All this talk about the ’61 Plymouth and station wagons, and what should appear at the Cohort today? A 1960 Suburban DeLuxe Wagon. But don’t let the name t fool you; nothing deluxe here; it’s the stripper of the family. As such, it may well have the brand new “30-D Economy Six” (225 CID slant six), which might well be teamed up with the new TorqueFlite 6 three-speed automatic. In both cases, it was a big improvement over the venerable flathead six and two-speed PowerFlite automatic in 1959. And of course its sporting its new unibody construction, which resulted in more head and legroom, as well as a decidedly tighter structure. Good bones for a big wagon; just the thing for a big family in 1960. If you can overlook the big fins, which are easy to forgive once one slips behind that wild squarer steering wheel and dash.
There was one of these in my neighborhood in Iowa City, the family of a schoolmate. They lived near school, so they had no use for it during the week, as the dad walked to the university. It just sat under its carport, but I never failed to look at it and inside it through the windows, just like I do new, with my camera. How could I not; this had one of the wildest dashes and steering wheel ever, for a low end car.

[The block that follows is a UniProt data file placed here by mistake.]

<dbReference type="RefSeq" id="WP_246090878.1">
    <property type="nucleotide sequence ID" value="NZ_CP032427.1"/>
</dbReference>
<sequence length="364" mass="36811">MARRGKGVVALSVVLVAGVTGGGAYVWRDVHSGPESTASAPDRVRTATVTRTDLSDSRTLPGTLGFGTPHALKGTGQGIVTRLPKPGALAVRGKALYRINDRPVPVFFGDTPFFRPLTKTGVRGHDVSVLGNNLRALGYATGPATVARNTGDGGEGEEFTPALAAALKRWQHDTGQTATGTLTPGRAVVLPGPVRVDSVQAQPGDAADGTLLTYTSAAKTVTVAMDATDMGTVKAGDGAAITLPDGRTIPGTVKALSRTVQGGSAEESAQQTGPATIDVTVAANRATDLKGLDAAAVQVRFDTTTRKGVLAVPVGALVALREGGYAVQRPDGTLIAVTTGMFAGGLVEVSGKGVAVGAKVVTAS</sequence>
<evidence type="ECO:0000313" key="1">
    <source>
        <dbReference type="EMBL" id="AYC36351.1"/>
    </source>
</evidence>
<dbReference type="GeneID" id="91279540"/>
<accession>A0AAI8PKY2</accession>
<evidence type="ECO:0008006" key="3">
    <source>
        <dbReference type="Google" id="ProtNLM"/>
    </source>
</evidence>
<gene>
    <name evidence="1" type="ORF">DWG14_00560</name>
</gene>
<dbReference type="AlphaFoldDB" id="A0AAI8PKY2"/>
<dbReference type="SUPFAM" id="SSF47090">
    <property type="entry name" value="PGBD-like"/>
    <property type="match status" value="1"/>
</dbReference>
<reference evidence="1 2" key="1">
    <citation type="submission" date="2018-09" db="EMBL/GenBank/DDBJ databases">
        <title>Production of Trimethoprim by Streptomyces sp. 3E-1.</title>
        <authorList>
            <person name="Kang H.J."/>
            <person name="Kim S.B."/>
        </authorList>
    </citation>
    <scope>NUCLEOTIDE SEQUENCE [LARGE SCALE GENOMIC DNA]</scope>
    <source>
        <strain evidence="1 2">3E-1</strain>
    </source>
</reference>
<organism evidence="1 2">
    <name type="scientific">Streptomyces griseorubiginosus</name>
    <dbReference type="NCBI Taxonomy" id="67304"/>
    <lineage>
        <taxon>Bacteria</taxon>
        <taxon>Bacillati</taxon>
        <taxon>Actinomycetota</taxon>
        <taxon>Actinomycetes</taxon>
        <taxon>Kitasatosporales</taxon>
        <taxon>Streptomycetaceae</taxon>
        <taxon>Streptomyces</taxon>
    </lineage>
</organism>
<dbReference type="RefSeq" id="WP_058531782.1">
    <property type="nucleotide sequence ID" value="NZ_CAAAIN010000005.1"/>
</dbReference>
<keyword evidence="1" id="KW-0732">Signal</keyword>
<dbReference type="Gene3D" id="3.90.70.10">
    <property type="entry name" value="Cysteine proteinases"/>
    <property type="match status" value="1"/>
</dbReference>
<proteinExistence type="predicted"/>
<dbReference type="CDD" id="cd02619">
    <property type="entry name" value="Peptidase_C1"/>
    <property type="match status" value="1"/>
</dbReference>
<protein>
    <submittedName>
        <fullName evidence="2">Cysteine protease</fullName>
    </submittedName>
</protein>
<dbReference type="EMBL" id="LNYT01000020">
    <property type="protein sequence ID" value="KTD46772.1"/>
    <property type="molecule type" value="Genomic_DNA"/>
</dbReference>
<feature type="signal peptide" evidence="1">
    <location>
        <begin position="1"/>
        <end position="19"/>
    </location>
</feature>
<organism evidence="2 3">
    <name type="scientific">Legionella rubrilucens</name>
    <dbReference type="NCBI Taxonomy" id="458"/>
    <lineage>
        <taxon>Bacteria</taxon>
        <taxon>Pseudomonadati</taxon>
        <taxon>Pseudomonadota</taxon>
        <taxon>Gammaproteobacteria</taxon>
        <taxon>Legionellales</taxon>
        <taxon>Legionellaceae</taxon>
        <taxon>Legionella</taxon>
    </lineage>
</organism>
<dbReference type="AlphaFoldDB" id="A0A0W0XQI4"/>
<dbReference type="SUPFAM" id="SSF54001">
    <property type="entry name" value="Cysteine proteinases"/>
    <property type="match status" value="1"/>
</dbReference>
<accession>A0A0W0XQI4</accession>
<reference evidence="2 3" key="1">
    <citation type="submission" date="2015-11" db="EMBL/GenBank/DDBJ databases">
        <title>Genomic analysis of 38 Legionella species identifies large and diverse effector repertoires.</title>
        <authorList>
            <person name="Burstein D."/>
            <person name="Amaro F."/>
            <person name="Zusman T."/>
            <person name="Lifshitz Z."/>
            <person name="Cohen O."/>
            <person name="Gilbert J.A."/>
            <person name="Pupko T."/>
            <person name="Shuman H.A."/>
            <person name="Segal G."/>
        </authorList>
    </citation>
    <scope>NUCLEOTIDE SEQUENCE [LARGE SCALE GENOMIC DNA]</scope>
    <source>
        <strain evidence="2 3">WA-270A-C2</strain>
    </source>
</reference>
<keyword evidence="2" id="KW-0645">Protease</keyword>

It’s almost surreal. The height of Googie design. It was pushing it in 1960, by 1962 or so, it was already hopelessly out of date.
I’m not too sure about the optional swivel front seats; I’m afraid my father might have had issues with them. He didn’t take to new-fangled mechanical things well, like electric can openers.
I did get to ride in a similar one, a new ’64 Dodge 880 wagon bought new by some friends of us. It was essentially the same under the skin, minus the fins and wild dash. I’ll never forget the first time I got in, and saw the floor-shifted three speed stick. That just blew me away. A standard three speed floor shifter for a giant station wagon? So 1930s; but it reappeared for a few years on the ’61-64 Chryslers and the 880.
The bottom line is: these were big, inside and out. I don’t have time to dig up all the interior dimensions, but I would guess these were bigger inside than the comparable Chevy and Ford wagons. Their unibodies certainly gave them better seating/leg room than the other two, with their awkward frames in the way.
Not a great shot of the front, but then it’s not its best end, something it shared with the ’61. But for hauling a big family in 1960, it was undoubtedly the objectively best choice. Unfortunately for Chrysler, buyers were not nearly objective enough.